Prince Charles recites a poem to celebrate Burns Night
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Burns Night is marked on the calendar each year in recognition of the life and work of Robert Burns. This national holiday is largely celebrated in Scotland with everything from haggis to poetic readings used to mark the occasion. From key dates to the origins of the celebration, this is everything you need to know about Burns Night 2022.
Who was Robert Burns?
Each year, the Scottish national holiday known as Burns Night is celebrated on or around January 25 to pay tribute to the life of Robert Burns.
This year, Burns Night will be celebrated on Tuesday, January 25.
As an iconic historical figure in Scottish literature, Robert Burns is widely regarded as Scotland’s national poet.
With worldwide influence and timeless works such as Auld Lang Syne, the annual celebration of Burns Night is a nod to the poetic works of Burns throughout his 37 years of life.
The legacy of the pre-Romantic period poet still lives on at the heart of Scottish culture, with a number of statues, museums and exhibitions still standing to recognise his literary ventures.
Where was Robert Burns born?
Many aspects of Burns’s life still remain, including the cottage he was born in during the 18th century.
Robert Burns was born on January 25, 1975, in Alloway, a village near Ayr.
His parents, William Burnes and Agnes Brown raised the budding poet on Scottish farmland, surrounded by nature.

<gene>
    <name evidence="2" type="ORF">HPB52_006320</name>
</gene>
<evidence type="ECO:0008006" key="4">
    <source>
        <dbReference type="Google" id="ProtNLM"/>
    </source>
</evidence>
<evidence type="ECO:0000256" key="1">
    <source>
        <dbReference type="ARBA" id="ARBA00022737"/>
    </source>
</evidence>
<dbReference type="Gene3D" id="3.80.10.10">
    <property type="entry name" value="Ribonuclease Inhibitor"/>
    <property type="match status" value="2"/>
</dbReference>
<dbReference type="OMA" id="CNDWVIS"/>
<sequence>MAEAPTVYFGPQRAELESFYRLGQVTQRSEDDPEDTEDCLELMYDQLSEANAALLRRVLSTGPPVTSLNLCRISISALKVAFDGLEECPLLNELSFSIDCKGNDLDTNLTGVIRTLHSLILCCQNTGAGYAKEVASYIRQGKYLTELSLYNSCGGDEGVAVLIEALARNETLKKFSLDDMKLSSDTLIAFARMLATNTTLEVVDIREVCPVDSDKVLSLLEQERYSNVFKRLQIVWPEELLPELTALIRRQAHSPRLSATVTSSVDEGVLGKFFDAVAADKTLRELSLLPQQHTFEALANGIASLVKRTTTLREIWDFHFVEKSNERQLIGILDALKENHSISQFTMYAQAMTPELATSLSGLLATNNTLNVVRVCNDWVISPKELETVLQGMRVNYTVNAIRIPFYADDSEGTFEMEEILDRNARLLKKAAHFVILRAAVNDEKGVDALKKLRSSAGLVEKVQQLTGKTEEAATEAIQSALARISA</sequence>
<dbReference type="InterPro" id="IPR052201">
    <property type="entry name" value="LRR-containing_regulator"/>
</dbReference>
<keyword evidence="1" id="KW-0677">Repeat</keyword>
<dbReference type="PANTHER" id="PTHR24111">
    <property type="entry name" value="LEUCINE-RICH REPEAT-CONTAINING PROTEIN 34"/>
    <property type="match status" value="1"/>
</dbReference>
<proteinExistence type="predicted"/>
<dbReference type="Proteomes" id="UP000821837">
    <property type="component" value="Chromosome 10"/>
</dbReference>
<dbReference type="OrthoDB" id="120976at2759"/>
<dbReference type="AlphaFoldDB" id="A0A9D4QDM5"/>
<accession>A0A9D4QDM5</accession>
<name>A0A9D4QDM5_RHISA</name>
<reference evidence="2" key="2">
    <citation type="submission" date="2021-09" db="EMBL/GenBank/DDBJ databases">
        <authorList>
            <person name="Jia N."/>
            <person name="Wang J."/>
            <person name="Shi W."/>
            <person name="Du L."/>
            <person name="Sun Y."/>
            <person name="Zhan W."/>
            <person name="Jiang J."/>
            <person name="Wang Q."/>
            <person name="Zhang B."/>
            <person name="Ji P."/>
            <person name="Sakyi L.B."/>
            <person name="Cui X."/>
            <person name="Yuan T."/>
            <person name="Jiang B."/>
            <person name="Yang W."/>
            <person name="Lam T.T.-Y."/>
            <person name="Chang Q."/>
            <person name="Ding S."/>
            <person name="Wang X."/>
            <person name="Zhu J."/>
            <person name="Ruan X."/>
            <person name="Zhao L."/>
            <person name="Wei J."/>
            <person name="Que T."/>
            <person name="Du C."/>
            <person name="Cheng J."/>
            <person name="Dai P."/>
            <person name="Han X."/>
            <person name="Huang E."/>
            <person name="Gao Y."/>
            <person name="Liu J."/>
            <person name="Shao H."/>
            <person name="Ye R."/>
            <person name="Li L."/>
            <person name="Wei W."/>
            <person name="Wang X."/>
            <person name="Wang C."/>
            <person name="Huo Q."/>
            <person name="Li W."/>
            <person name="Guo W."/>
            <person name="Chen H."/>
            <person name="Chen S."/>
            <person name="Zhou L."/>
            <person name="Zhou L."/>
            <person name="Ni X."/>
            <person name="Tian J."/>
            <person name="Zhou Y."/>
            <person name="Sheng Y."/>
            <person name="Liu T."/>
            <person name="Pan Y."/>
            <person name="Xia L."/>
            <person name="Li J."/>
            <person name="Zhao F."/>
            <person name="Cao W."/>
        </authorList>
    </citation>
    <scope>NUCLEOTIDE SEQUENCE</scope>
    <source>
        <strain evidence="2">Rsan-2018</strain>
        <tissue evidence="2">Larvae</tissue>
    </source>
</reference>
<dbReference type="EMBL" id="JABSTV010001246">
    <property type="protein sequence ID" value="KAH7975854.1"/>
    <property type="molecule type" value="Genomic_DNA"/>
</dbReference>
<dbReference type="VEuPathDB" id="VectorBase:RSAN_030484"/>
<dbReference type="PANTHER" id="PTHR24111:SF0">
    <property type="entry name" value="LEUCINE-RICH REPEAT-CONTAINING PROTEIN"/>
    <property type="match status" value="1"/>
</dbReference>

Burn’s rural upbringing drove his affinity with nature and love for the national landscape, which were later used as a muse for his poetic works.
Following the death of his father in 1784, Burns remained a tenant father of the farm for most of his life before launching his successful career as a Scots poet.
The cottage in which Burns was born remains part of the Robert Burns Birthplace Museum in Alloway.
This landmark museum is a must-see tourist attraction, hosting the world’s most iconic collection of the poet’s work.
Known as Burns Cottage, the property is owned and cared for by the National Trust for Scotland.
Each year, Burns Big Night In is held at the site with this year’s ticketed event taking place on Saturday, January 22 at 7pm.
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How is Burns Night celebrated?
Burns Night is celebrated with no less than Scotland’s finest national dishes.
The man himself is commemorated with a traditional meal filled with haggis, neeps (swede mash) and tatties (mashed potatoes).
Most celebrations of Burns’s life work are finished with recitals of his most famous lyrics.
Known as Burns suppers, these celebratory events typically include the drinking of Scotch whisky which is held to toast Burns’ life.
The first supper to commemorate Burns was held by a group of his friends in July 1801 to mark the fifth anniversary of the poet’s life.
In the same year, the first Burns Club was established in Greenock – its founders held the first official Burns Night on January 29, 1802.
Robert Burns’ most famous work
Plenty of his work is read aloud in houses across Scotland on Burns Night, but which poems and songs are regarded as Burns’ most iconic works?
Robert Burns’s most famous poems include:
- Tae a moose – a tale of morality and mankind
- Address to the Deil – humorous poem mocks the portrayal of satan
- Address to a Haggis – celebrates Scotland’s national dish
- Auld Lang Syne – traditional Scottish folk song
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